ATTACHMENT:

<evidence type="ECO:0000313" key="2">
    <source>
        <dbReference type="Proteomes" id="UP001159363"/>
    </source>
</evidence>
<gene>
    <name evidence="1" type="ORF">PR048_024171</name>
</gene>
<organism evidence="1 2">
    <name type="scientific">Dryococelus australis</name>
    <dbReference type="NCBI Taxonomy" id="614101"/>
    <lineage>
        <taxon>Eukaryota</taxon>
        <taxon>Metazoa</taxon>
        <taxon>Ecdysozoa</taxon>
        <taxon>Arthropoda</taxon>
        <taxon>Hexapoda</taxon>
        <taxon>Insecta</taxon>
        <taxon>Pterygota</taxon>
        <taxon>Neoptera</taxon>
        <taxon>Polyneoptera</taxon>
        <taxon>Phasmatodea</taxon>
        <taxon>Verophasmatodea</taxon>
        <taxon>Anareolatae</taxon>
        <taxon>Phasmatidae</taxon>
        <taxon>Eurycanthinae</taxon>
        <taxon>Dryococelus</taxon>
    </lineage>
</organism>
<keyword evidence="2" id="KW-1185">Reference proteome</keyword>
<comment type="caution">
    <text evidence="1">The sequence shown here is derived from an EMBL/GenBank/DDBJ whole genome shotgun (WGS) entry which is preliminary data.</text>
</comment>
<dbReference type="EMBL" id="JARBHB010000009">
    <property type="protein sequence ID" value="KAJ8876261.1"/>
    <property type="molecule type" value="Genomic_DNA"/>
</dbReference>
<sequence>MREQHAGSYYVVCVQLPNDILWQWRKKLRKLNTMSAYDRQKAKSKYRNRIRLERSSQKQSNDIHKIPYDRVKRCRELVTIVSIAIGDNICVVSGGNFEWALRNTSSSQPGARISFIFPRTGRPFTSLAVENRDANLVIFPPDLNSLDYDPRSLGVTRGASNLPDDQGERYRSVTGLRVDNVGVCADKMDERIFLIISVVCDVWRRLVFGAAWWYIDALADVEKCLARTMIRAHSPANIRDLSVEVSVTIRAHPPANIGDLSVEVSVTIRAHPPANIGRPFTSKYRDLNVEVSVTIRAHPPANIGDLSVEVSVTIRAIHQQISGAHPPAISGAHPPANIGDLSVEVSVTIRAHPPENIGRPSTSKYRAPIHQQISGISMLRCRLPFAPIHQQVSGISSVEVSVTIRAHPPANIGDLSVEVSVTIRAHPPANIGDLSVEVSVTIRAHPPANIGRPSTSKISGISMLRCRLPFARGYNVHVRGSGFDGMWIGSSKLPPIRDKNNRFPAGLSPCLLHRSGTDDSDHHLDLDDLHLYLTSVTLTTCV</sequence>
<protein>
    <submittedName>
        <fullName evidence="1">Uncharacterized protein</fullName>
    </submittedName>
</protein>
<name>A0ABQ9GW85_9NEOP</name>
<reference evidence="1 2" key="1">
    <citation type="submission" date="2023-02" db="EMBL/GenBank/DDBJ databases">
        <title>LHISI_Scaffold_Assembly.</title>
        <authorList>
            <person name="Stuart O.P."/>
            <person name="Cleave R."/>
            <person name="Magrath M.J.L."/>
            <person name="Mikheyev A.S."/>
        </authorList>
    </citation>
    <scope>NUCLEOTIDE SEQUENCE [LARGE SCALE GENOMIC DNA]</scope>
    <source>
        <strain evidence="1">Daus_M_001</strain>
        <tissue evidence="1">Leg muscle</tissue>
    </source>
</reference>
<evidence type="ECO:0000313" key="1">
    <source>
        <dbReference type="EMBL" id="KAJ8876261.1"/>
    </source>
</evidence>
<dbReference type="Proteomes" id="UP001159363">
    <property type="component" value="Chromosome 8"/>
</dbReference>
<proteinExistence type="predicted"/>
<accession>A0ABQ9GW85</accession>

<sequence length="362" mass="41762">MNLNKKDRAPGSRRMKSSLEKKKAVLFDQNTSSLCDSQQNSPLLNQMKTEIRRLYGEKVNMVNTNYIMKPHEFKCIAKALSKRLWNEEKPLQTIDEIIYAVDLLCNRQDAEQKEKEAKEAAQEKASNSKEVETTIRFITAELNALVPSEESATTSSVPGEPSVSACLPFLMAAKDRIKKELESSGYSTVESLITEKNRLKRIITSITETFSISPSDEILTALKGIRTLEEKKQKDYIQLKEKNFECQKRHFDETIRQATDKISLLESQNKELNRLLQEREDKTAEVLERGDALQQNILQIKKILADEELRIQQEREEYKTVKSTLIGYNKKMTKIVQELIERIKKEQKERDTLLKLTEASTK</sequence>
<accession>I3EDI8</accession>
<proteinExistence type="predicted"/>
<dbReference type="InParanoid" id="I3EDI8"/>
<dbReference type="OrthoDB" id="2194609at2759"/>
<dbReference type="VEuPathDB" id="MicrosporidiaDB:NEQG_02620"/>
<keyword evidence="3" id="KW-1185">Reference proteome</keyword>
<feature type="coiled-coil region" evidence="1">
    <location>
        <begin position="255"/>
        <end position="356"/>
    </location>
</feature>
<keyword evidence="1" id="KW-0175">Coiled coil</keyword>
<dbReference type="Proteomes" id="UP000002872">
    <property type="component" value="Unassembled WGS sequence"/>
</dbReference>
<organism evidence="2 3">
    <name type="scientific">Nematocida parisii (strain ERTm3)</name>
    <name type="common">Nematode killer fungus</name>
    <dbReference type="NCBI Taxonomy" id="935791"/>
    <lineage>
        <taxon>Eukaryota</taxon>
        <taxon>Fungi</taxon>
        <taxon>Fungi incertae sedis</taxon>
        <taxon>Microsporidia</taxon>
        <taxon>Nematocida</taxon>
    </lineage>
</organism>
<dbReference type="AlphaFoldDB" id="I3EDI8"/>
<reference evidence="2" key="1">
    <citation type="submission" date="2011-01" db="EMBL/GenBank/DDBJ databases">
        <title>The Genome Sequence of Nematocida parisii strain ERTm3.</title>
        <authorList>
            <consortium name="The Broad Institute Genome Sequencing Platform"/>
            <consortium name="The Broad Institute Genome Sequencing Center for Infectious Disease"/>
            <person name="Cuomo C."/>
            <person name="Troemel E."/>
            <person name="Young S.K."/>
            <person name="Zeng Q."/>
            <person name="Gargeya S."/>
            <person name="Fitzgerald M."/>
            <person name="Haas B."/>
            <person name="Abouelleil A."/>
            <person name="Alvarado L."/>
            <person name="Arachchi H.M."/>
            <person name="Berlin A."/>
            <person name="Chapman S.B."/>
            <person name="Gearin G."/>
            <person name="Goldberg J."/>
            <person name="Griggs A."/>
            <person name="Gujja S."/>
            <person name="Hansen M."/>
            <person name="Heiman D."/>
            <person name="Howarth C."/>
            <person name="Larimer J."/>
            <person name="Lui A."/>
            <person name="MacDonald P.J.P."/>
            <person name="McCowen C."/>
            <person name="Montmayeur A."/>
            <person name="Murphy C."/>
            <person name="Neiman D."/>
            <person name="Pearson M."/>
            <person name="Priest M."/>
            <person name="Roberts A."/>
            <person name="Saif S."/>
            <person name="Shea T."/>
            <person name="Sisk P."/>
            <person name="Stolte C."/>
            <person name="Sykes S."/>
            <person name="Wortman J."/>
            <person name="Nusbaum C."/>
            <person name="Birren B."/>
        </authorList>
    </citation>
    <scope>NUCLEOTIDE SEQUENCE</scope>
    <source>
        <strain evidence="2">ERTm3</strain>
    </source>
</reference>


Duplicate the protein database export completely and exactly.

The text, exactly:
<evidence type="ECO:0000313" key="2">
    <source>
        <dbReference type="Proteomes" id="UP001159363"/>
    </source>
</evidence>
<gene>
    <name evidence="1" type="ORF">PR048_024171</name>
</gene>
<organism evidence="1 2">
    <name type="scientific">Dryococelus australis</name>
    <dbReference type="NCBI Taxonomy" id="614101"/>
    <lineage>
        <taxon>Eukaryota</taxon>
        <taxon>Metazoa</taxon>
        <taxon>Ecdysozoa</taxon>
        <taxon>Arthropoda</taxon>
        <taxon>Hexapoda</taxon>
        <taxon>Insecta</taxon>
        <taxon>Pterygota</taxon>
        <taxon>Neoptera</taxon>
        <taxon>Polyneoptera</taxon>
        <taxon>Phasmatodea</taxon>
        <taxon>Verophasmatodea</taxon>
        <taxon>Anareolatae</taxon>
        <taxon>Phasmatidae</taxon>
        <taxon>Eurycanthinae</taxon>
        <taxon>Dryococelus</taxon>
    </lineage>
</organism>
<keyword evidence="2" id="KW-1185">Reference proteome</keyword>
<comment type="caution">
    <text evidence="1">The sequence shown here is derived from an EMBL/GenBank/DDBJ whole genome shotgun (WGS) entry which is preliminary data.</text>
</comment>
<dbReference type="EMBL" id="JARBHB010000009">
    <property type="protein sequence ID" value="KAJ8876261.1"/>
    <property type="molecule type" value="Genomic_DNA"/>
</dbReference>
<sequence>MREQHAGSYYVVCVQLPNDILWQWRKKLRKLNTMSAYDRQKAKSKYRNRIRLERSSQKQSNDIHKIPYDRVKRCRELVTIVSIAIGDNICVVSGGNFEWALRNTSSSQPGARISFIFPRTGRPFTSLAVENRDANLVIFPPDLNSLDYDPRSLGVTRGASNLPDDQGERYRSVTGLRVDNVGVCADKMDERIFLIISVVCDVWRRLVFGAAWWYIDALADVEKCLARTMIRAHSPANIRDLSVEVSVTIRAHPPANIGDLSVEVSVTIRAHPPANIGRPFTSKYRDLNVEVSVTIRAHPPANIGDLSVEVSVTIRAIHQQISGAHPPAISGAHPPANIGDLSVEVSVTIRAHPPENIGRPSTSKYRAPIHQQISGISMLRCRLPFAPIHQQVSGISSVEVSVTIRAHPPANIGDLSVEVSVTIRAHPPANIGDLSVEVSVTIRAHPPANIGRPSTSKISGISMLRCRLPFARGYNVHVRGSGFDGMWIGSSKLPPIRDKNNRFPAGLSPCLLHRSGTDDSDHHLDLDDLHLYLTSVTLTTCV</sequence>
<protein>
    <submittedName>
        <fullName evidence="1">Uncharacterized protein</fullName>
    </submittedName>
</protein>
<name>A0ABQ9GW85_9NEOP</name>
<reference evidence="1 2" key="1">
    <citation type="submission" date="2023-02" db="EMBL/GenBank/DDBJ databases">
        <title>LHISI_Scaffold_Assembly.</title>
        <authorList>
            <person name="Stuart O.P."/>
            <person name="Cleave R."/>
            <person name="Magrath M.J.L."/>
            <person name="Mikheyev A.S."/>
        </authorList>
    </citation>
    <scope>NUCLEOTIDE SEQUENCE [LARGE SCALE GENOMIC DNA]</scope>
    <source>
        <strain evidence="1">Daus_M_001</strain>
        <tissue evidence="1">Leg muscle</tissue>
    </source>
</reference>
<evidence type="ECO:0000313" key="1">
    <source>
        <dbReference type="EMBL" id="KAJ8876261.1"/>
    </source>
</evidence>
<dbReference type="Proteomes" id="UP001159363">
    <property type="component" value="Chromosome 8"/>
</dbReference>
<proteinExistence type="predicted"/>
<accession>A0ABQ9GW85</accession>

<sequence length="362" mass="41762">MNLNKKDRAPGSRRMKSSLEKKKAVLFDQNTSSLCDSQQNSPLLNQMKTEIRRLYGEKVNMVNTNYIMKPHEFKCIAKALSKRLWNEEKPLQTIDEIIYAVDLLCNRQDAEQKEKEAKEAAQEKASNSKEVETTIRFITAELNALVPSEESATTSSVPGEPSVSACLPFLMAAKDRIKKELESSGYSTVESLITEKNRLKRIITSITETFSISPSDEILTALKGIRTLEEKKQKDYIQLKEKNFECQKRHFDETIRQATDKISLLESQNKELNRLLQEREDKTAEVLERGDALQQNILQIKKILADEELRIQQEREEYKTVKSTLIGYNKKMTKIVQELIERIKKEQKERDTLLKLTEASTK</sequence>
<accession>I3EDI8</accession>
<proteinExistence type="predicted"/>
<dbReference type="InParanoid" id="I3EDI8"/>
<dbReference type="OrthoDB" id="2194609at2759"/>
<dbReference type="VEuPathDB" id="MicrosporidiaDB:NEQG_02620"/>
<keyword evidence="3" id="KW-1185">Reference proteome</keyword>
<feature type="coiled-coil region" evidence="1">
    <location>
        <begin position="255"/>
        <end position="356"/>
    </location>
</feature>
<keyword evidence="1" id="KW-0175">Coiled coil</keyword>
<dbReference type="Proteomes" id="UP000002872">
    <property type="component" value="Unassembled WGS sequence"/>
</dbReference>
<organism evidence="2 3">
    <name type="scientific">Nematocida parisii (strain ERTm3)</name>
    <name type="common">Nematode killer fungus</name>
    <dbReference type="NCBI Taxonomy" id="935791"/>
    <lineage>
        <taxon>Eukaryota</taxon>
        <taxon>Fungi</taxon>
        <taxon>Fungi incertae sedis</taxon>
        <taxon>Microsporidia</taxon>
        <taxon>Nematocida</taxon>
    </lineage>
</organism>
<dbReference type="AlphaFoldDB" id="I3EDI8"/>
<reference evidence="2" key="1">
    <citation type="submission" date="2011-01" db="EMBL/GenBank/DDBJ databases">
        <title>The Genome Sequence of Nematocida parisii strain ERTm3.</title>
        <authorList>
            <consortium name="The Broad Institute Genome Sequencing Platform"/>
            <consortium name="The Broad Institute Genome Sequencing Center for Infectious Disease"/>
            <person name="Cuomo C."/>
            <person name="Troemel E."/>
            <person name="Young S.K."/>
            <person name="Zeng Q."/>
            <person name="Gargeya S."/>
            <person name="Fitzgerald M."/>
            <person name="Haas B."/>
            <person name="Abouelleil A."/>
            <person name="Alvarado L."/>
            <person name="Arachchi H.M."/>
            <person name="Berlin A."/>
            <person name="Chapman S.B."/>
            <person name="Gearin G."/>
            <person name="Goldberg J."/>
            <person name="Griggs A."/>
            <person name="Gujja S."/>
            <person name="Hansen M."/>
            <person name="Heiman D."/>
            <person name="Howarth C."/>
            <person name="Larimer J."/>
            <person name="Lui A."/>
            <person name="MacDonald P.J.P."/>
            <person name="McCowen C."/>
            <person name="Montmayeur A."/>
            <person name="Murphy C."/>
            <person name="Neiman D."/>
            <person name="Pearson M."/>
            <person name="Priest M."/>
            <person name="Roberts A."/>
            <person name="Saif S."/>
            <person name="Shea T."/>
            <person name="Sisk P."/>
            <person name="Stolte C."/>
            <person name="Sykes S."/>
            <person name="Wortman J."/>
            <person name="Nusbaum C."/>
            <person name="Birren B."/>
        </authorList>
    </citation>
    <scope>NUCLEOTIDE SEQUENCE</scope>
    <source>
        <strain evidence="2">ERTm3</strain>
    </source>
</reference>